ABC News reports on new hope for the millions of people living with treatment-resistant depression
. Dr. Gerard Sanacora, featured in the clip, says “This has the potential to be the biggest change in the treatment of depression in the last 50 years.” Dr. Sanacora received two NARSAD Young Investigator Grants (1991 and 2001) and a NARSAD independent Investigator Grant in 2007 for his basic research on mood disorders and unipolar depression. He is currently professor of psychiatry and director of the Yale Depression Research Program at the Connecticut Mental Health Center. Watch the video at abcnews.com
The “change” Dr. Sanacora is referring to is a drug called Ketamine. NARSAD Independent and Distinguished Investigator Grantee, John H. Krystal, M.D. from Yale University along with a team of investigators tested out Ketamine, an anesthetic, on a small cohort of patients with severe depression and immediately noticed positive results. Read what Dr. Krystal says about that study
. A few years later, NARSAD Independent Investigator Grantee, Carlos A. Zarate, M.D. from the National Institute of Mental Health (NIMH) led a ground-breaking study, building on Dr. Krystal’s initial results. The majority of patients treated under Dr. Zarate’s study, all with treatment-resistant forms of depression, found relief from their symptoms within hours of taking Ketamine, proving that this drug is a legitimate treatment option. As Dr. Zarate says enthusiastically: “We have broken the sound barrier …” Read our blog entry and watch his video clip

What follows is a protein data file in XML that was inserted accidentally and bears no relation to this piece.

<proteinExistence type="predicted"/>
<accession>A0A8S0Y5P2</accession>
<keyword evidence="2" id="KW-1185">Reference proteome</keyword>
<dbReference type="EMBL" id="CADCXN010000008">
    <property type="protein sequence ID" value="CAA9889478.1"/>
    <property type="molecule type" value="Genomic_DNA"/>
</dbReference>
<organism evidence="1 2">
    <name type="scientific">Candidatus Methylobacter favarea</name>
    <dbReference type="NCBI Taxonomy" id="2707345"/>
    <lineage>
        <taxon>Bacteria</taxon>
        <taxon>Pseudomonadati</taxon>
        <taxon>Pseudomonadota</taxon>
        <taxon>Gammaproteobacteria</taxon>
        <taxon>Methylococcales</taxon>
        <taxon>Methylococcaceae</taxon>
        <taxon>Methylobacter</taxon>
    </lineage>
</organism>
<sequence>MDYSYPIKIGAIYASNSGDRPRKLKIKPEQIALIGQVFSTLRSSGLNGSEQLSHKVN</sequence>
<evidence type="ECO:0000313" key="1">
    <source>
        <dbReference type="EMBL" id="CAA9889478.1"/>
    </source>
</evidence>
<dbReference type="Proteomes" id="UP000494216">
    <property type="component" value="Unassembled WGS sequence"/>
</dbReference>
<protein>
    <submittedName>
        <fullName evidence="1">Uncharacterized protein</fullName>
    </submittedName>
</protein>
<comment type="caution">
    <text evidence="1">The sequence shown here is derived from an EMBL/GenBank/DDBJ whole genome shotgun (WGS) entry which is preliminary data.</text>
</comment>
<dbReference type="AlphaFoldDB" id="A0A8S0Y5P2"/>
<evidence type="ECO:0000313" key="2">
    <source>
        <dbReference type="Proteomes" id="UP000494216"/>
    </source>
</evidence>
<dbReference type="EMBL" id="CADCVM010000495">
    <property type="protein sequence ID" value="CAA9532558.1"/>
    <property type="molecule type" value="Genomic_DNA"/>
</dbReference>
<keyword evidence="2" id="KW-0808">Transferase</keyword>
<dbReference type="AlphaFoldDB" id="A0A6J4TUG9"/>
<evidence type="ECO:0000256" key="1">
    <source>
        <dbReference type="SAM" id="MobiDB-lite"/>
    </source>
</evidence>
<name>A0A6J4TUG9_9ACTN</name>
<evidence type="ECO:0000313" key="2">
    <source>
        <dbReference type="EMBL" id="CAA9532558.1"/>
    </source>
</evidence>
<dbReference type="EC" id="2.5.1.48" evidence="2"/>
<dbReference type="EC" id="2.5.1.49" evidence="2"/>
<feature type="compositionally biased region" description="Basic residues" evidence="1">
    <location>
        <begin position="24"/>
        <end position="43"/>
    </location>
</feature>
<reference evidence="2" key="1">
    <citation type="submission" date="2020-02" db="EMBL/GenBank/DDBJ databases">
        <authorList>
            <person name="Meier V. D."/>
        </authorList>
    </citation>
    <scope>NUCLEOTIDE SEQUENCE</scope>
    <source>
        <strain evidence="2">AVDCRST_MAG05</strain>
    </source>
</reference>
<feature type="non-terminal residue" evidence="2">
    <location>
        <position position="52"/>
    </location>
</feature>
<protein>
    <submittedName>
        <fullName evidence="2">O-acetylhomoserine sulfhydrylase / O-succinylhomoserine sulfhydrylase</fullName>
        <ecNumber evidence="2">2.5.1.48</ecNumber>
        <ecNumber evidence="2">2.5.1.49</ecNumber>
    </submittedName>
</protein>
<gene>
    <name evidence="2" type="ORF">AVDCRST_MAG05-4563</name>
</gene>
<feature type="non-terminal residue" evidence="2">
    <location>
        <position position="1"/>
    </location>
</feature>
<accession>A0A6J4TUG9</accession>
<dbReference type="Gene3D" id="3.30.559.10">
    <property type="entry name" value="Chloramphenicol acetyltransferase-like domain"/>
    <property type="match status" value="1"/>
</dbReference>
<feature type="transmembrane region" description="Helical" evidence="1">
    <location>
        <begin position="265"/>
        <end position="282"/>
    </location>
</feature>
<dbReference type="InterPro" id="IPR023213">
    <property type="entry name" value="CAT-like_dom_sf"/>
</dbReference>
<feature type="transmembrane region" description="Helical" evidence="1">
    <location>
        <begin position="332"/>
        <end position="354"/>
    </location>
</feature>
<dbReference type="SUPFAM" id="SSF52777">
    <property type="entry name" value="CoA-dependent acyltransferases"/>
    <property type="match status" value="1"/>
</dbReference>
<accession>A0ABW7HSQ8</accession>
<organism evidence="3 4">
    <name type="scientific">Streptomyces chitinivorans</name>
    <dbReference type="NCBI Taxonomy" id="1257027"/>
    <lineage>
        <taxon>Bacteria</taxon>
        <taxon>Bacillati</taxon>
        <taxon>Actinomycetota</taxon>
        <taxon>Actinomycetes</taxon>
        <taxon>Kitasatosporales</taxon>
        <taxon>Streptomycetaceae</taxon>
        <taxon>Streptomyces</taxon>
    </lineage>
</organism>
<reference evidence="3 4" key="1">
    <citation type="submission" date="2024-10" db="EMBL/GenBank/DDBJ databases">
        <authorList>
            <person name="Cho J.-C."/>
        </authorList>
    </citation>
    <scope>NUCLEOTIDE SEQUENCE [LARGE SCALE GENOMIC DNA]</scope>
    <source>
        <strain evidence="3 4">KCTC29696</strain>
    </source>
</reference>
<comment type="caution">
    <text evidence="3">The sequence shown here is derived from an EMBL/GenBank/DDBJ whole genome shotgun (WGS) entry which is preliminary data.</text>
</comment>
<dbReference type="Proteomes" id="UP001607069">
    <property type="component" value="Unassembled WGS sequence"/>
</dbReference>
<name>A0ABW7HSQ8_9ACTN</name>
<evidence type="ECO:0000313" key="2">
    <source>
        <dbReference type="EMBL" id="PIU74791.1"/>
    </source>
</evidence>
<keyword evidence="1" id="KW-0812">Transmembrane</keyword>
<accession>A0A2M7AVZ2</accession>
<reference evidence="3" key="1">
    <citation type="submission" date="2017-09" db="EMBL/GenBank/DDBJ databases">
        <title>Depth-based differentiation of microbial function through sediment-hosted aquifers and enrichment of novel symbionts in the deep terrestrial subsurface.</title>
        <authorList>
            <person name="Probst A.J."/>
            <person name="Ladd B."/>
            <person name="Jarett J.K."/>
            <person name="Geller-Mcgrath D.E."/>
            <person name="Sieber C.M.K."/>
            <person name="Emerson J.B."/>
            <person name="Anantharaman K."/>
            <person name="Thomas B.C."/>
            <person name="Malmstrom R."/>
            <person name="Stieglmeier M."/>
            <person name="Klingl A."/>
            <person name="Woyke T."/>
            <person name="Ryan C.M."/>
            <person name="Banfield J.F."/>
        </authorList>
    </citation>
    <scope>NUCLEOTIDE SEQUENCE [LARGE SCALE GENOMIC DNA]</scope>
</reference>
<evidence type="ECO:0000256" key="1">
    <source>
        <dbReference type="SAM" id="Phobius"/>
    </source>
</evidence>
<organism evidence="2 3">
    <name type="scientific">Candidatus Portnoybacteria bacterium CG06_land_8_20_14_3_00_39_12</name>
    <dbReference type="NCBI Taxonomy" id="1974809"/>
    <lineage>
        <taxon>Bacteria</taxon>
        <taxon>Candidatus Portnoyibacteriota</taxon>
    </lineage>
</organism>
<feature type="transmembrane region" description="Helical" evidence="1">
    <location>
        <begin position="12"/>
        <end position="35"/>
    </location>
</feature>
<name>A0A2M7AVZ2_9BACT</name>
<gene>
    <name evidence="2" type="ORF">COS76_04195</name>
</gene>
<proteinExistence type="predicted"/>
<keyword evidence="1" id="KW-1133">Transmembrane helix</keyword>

. Dr. Zarate was recognized for this discovery with the Outstanding Achievement in Bipolar Mood Disorders Research Prize by the Brain & Behavior Research Foundation in 2011. NPR also recently highlighted his research
[The study] involved 17 patients with depression — people who… had tried lots of medications without success. After a single dose of Ketamine, though, 12 of the 17 got much better within hours. And the effect lasted for more than a week.
And just last year, the results from a study conducted by Dr. Sanacora and colleagues were published, replicating the same results as Dr. Krystal’s and Dr. Zarate’s studies. The research demonstrates that Ketamine-like substances may be a viable treatment option for severely depressed patients not responding to other treatments. Further research will be needed to translate these breakthrough findings into accessible treatments for those suffering. Anyone interested in participating in clinical trials related to this research should visit clinicaltrials.gov.